Additionally, although the Lares Trek does not include as many stairs as the Classic Inca Trail, the summiting and descent of up to 3 passes requires strength in your leg muscles.
This can be attained by adding lunges, squats and skipping into your exercise routine.
Acclimatization and Altitude Sickness
The effects of altitude sickness – including headaches, fatigue and nausea – can become apparent at anywhere above 3,000m in altitude.
All of the route options spend most of the hike above this point, so precautions must be taken to limit the likelihood of being badly effected by altitude sickness.
Some of the most important things to remember are to drink plenty of water, to avoid the use of drugs or alcohol and to spend an adequate amount of time in Cusco acclimatizing.
However, it is important to be fully educated on the potential risks you are taking in entering thinning air, so we recommend you read our guidance article on altitude sickness.
You might also potentially consult a doctor if you would like to procure medication which will alleviate some of the most uncomfortable symptoms.
Unlike the Classic Inca Trail, the Lares Trek does not require permits.
This being said, be sure to book accommodation and entrance to Machu Picchu well in advance, especially if you have chosen to do your hike during the dry season.
The Lares Trek is moderately difficult, with slight variation depending on which route you choose. The difficulty ranges from 2/5 to 3/5, requiring trekkers to traverse either 2 or 3 passes or high altitude.
The routes are not technically challenging at all, although many tour companies recommend that you carry a walking stick to improve your balance and lighten the load.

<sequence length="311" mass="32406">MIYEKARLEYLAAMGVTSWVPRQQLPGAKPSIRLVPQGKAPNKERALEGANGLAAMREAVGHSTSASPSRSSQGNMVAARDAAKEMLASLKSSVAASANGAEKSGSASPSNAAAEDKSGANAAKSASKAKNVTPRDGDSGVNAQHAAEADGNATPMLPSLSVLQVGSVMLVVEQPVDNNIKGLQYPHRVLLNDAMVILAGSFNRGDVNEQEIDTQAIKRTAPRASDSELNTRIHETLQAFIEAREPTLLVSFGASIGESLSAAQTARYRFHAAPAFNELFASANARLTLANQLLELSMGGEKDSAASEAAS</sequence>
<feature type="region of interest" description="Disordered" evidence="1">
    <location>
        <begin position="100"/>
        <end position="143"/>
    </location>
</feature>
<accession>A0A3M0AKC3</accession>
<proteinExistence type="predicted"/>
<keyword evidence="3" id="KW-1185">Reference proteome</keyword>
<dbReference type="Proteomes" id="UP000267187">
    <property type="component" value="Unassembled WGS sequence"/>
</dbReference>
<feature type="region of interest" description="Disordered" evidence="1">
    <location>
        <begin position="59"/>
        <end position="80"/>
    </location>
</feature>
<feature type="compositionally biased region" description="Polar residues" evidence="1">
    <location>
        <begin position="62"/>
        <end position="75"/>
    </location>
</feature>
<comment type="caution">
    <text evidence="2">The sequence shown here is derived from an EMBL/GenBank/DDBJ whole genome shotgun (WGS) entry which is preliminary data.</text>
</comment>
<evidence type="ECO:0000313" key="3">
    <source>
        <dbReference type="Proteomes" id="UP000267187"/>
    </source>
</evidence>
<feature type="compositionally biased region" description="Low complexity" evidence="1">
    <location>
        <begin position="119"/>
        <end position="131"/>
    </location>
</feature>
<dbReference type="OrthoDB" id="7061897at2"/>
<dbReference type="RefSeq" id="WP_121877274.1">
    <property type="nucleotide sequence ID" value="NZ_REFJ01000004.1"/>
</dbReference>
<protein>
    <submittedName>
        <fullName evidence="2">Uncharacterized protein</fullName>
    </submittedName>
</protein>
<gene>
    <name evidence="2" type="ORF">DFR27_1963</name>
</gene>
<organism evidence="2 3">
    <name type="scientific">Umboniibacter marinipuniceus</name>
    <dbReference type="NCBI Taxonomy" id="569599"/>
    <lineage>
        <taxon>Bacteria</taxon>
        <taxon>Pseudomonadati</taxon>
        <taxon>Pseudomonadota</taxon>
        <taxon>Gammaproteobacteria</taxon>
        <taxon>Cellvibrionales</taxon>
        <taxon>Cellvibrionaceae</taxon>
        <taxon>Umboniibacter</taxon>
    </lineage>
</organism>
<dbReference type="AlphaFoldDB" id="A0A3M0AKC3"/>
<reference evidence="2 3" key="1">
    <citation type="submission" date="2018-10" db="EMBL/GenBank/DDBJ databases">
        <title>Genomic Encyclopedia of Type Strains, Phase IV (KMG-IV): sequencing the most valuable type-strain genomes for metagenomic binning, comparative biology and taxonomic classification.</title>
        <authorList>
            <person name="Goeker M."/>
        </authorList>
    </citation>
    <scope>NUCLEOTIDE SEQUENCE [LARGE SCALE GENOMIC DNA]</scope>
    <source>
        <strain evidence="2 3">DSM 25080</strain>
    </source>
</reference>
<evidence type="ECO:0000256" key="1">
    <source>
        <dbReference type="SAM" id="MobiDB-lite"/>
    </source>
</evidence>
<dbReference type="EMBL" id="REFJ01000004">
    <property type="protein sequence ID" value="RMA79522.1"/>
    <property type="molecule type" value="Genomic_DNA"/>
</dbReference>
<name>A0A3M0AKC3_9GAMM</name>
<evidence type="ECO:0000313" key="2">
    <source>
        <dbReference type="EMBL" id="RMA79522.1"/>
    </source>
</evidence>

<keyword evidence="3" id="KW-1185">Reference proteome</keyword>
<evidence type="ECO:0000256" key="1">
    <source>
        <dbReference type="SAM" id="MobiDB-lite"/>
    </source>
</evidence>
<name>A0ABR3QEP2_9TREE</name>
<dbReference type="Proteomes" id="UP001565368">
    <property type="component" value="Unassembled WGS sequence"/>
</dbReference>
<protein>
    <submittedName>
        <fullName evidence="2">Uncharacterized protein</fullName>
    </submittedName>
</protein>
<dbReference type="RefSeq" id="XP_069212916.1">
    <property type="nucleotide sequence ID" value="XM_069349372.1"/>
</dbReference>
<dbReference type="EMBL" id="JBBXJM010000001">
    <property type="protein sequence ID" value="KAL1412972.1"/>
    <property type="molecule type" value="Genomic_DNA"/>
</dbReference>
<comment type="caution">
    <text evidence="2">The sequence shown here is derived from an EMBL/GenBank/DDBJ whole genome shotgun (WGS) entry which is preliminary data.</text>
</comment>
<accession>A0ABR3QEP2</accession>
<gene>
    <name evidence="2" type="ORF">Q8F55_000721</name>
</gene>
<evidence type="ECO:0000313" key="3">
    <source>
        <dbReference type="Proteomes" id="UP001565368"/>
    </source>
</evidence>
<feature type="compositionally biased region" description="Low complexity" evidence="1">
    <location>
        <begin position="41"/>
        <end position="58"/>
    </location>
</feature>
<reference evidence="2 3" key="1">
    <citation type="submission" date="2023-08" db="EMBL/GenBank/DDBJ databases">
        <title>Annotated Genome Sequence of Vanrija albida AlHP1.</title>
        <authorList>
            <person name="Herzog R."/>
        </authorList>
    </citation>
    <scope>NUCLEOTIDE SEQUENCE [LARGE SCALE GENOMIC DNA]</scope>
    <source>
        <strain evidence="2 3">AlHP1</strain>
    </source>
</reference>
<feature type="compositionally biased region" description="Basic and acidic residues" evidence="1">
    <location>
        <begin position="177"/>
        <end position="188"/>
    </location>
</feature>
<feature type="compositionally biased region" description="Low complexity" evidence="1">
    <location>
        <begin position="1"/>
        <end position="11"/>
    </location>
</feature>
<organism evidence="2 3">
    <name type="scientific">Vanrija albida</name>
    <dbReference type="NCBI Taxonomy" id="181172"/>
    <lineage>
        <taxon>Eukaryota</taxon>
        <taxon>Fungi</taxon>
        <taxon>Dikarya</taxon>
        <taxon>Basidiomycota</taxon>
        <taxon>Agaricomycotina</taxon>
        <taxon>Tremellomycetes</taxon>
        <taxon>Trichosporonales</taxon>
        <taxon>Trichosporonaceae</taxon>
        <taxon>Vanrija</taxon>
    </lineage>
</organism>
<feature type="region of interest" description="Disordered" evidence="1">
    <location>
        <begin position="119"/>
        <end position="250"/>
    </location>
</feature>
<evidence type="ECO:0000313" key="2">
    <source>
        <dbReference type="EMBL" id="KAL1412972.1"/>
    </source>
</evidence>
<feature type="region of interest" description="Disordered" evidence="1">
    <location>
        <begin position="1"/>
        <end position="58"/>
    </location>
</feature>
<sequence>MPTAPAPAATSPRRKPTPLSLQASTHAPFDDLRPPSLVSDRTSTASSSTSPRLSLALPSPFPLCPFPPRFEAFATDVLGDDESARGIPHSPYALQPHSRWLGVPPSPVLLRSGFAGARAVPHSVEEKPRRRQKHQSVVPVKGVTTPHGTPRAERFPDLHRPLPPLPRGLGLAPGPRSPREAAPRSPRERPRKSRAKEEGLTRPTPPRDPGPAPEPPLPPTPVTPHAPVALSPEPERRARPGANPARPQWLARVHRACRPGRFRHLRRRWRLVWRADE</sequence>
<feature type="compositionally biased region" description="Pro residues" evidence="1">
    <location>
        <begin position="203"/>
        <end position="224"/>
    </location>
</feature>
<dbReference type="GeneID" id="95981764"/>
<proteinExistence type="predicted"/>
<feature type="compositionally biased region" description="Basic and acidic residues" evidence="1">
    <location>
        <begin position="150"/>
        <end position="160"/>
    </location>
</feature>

If you are aerobically fit, and have relatively strong leg muscles, you should be able to manage the hike in terms of fitness – it is the effects of high altitude that really pose a challenge to many regardless of age, or fitness levels.
For this reason, make sure you are familiar with the symptoms of altitude sickness.
Frequently Asked Questions
Am I going to be carrying my own things?
Look carefully at what is included in the tour that you book. Some tours provide porters to carry the general equipment like tents, food and cooking gear, expecting you to carry your personal items yourself.
Other deals provide llamas, pack mules or horses to carry your personal items, recommending that any day kit is carried in your daypack or backpack. If your tour does not include a porter for your personal equipment, it is usually possible for the company to organize an extra porter to carry your things at an additional cost.
What are the toilet facilities like?
Most of the campsites that you will be staying at will be kitted with private toilets. However, these may be pretty run down and “low-tech”. Check with your tour company which campsites you will be staying at to get an idea of the facilities.
Is it possible to do the trek without a guide?
Yes, it is possible to trek without a guide, but is it not recommended for several reasons.
Firstly, some of the paths can be quite obscure and there are usually not enough other people to rely on for directions.
Next, the risks of altitude sickness can be mitigated by advice and directions from a knowledgeable guide. And finally, one of the great joys of the Lares Trek is meeting and interacting with locals, which requires someone who speaks Quechua.
The Lonely Planet Peru Travel Guide is one of the most detailed, yet easy to digest guide to the Peruvian Andes and has most of the treks and routes in it.
Other Hiking Articles:
- Hiking the Inca Jungle Trail
- Permits for hiking the Inca Trail
- Hiking the Vilcabamba trail
- Trekking the Salkantay trail
- South American Hikes
- South American Mountains
References: Wikipedia, Lonely Planet